by CARLA BASS, City Editor
No other flower brings to mind Easter morning than the Easter Lily. The are usually banked around the altar at the church, placed as a memorial to a loved one who is not there to celebrate the Resurrection of Christ and symbolizing the hope for everlasting life,
Before 1941, most all of the Easter Lily bulbs were exported to the United States from Japan. World War II put an end the dependence on Japan for the bulbs and the commercial bulb production shifted to the United States, which began to produce a more superior bulb that what was previously imported. Over 95% of the bulbs produced now come from only ten farms along the coast from Northern California and Southern Oregon.
The bulbs are shipped nationwide, potted, planted, and forced under controlled conditions to bloom in time for the Easter holiday. The one most often used now is a variety known as “Nellie White” which produces large, white trumpet shaped flowers.
The bulbs are never dormant and require constant care and attention to assure superior quality and cleanliness
The “shelf life” of the stark white, fragrant lily is limited unless properly cared for, but one the best methods is to place them in the ground for future blooms.
According to Texas A&M sources, “Easter Lilies prefer moderately moist, well-drained soil. Water the plant thoroughly when the soil surface feels dry to a light touch but avoid over-watering. If the pot is wrapped in decorative foil, be careful not to let the plant sit in trapped, standing water. For best results, remove the plant from decorative pots or covers, take it over the sink and water thoroughly until water seeps out of the pot’s drain holes to completely saturate the soil. Allow the plant to air for a few minutes and discard the excess water before replacing it back into its decorative pot cover.”
“To plant your Easter Lilies outside, prepare a well-drained garden bed in a sunny location with rich, organic matter. Use a well- drained planting mix, or a mix of one part soil, one part peat moss and one part perlite. Good drainage is the key for success with lilies. To ensure adequate drainage, raise the garden bed by adding good soil to the top of the bed, thus obtaining a deeper topsoil and a rise to the planting area.”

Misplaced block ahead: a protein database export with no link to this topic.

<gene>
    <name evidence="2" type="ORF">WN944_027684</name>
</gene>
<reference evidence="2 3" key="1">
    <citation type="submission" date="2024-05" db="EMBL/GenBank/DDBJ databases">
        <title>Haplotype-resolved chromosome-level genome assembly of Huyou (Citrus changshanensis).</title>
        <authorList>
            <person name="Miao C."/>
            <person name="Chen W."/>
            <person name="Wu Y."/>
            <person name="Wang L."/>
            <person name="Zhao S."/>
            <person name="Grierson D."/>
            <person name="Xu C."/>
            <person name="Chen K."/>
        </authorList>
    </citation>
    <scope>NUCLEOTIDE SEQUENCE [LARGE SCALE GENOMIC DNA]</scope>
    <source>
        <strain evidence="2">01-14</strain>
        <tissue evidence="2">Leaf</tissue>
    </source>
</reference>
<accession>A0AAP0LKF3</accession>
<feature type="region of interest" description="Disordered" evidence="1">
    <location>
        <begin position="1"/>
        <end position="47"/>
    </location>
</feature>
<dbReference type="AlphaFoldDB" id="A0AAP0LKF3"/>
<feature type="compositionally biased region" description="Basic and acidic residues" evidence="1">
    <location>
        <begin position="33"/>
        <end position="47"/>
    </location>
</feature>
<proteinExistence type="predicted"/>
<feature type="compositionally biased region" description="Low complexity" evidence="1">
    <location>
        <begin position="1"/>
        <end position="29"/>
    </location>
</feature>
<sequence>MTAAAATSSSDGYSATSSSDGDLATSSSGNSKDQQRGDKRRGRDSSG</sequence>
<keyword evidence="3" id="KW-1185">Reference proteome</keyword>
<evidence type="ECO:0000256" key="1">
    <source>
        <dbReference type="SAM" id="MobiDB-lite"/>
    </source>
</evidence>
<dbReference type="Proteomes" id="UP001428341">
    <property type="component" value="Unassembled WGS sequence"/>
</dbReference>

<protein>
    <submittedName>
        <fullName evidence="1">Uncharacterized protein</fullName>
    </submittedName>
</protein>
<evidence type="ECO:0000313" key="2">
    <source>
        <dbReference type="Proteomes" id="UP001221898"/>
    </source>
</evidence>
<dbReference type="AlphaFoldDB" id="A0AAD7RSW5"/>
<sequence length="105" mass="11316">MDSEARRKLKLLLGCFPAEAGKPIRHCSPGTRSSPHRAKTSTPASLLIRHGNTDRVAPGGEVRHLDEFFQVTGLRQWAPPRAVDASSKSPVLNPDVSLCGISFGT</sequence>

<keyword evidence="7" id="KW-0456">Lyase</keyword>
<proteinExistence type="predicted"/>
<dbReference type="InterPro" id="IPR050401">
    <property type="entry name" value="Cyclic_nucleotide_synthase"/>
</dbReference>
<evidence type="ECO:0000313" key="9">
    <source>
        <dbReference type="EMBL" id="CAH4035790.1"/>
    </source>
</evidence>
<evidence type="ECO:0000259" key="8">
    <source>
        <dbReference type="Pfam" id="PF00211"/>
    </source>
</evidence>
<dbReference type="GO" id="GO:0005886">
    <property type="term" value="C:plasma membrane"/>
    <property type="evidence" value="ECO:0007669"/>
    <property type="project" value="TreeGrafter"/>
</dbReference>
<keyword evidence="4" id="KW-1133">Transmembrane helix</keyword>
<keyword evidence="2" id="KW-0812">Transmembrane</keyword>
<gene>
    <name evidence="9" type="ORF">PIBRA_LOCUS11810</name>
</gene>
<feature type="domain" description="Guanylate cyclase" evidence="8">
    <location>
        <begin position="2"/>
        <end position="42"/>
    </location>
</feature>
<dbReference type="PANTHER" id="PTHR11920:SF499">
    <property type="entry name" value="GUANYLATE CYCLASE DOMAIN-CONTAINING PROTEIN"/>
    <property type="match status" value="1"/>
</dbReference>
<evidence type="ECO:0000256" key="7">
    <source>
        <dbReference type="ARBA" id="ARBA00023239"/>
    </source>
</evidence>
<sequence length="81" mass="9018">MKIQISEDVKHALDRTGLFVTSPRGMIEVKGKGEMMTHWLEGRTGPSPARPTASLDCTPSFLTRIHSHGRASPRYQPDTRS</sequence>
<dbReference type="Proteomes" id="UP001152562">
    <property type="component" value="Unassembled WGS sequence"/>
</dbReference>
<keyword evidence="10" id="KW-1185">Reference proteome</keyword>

”Plant the Easter Lily bulbs 3 inches below ground level, and mound up an additional 3 inches of topsoil over the bulb. Plant bulbs at least 12 to 18 inches apart in a hole sufficiently deep so that the bulbs can be placed in it with the roots spread out and down, as they naturally grow. Spread the roots and work the prepared soil in around the bulbs and the roots, leaving no air pockets. Water in immediately and thoroughly after planting. Try not to allow the soil to heave or shift after planting.”
”As the original plants begin to die back, cut the stems back to the soil surface. New growth will soon emerge. The Easter Lilies, which were forced to bloom under controlled greenhouse conditions in March, bloom naturally in the summer. You may be rewarded with a second bloom later this summer, but most likely you will have to wait until next June or July to see your Easter Lilies bloom again.”
“Another planting tip to consider is that lilies like their roots in shade and their heads in the sun. Mulching helps conserve moisture in between waterings, keeps the soil cool and loose, and provides a fluffy, nutritious medium for the stem roots. Or, a more attractive alternative would be to plant a “living mulch,” or a low ground cover of shallow-rooted, complementary annuals or perennials. The stately Easter Lilies rising above lacy violas or primulas is not only aesthetically pleasing, but also sound gardening.”
Unless you prefer a stark white bank of lilies, they can be mixed with Stargazer Lilies, which are very similar in shape and form, producing beautiful, fragrant, white and magenta blooms. For more color, other Asiatic Lilies can be combined in the planting.
Dolly Madison’ Asiatic Lily Easter Lily Stargazer Lily
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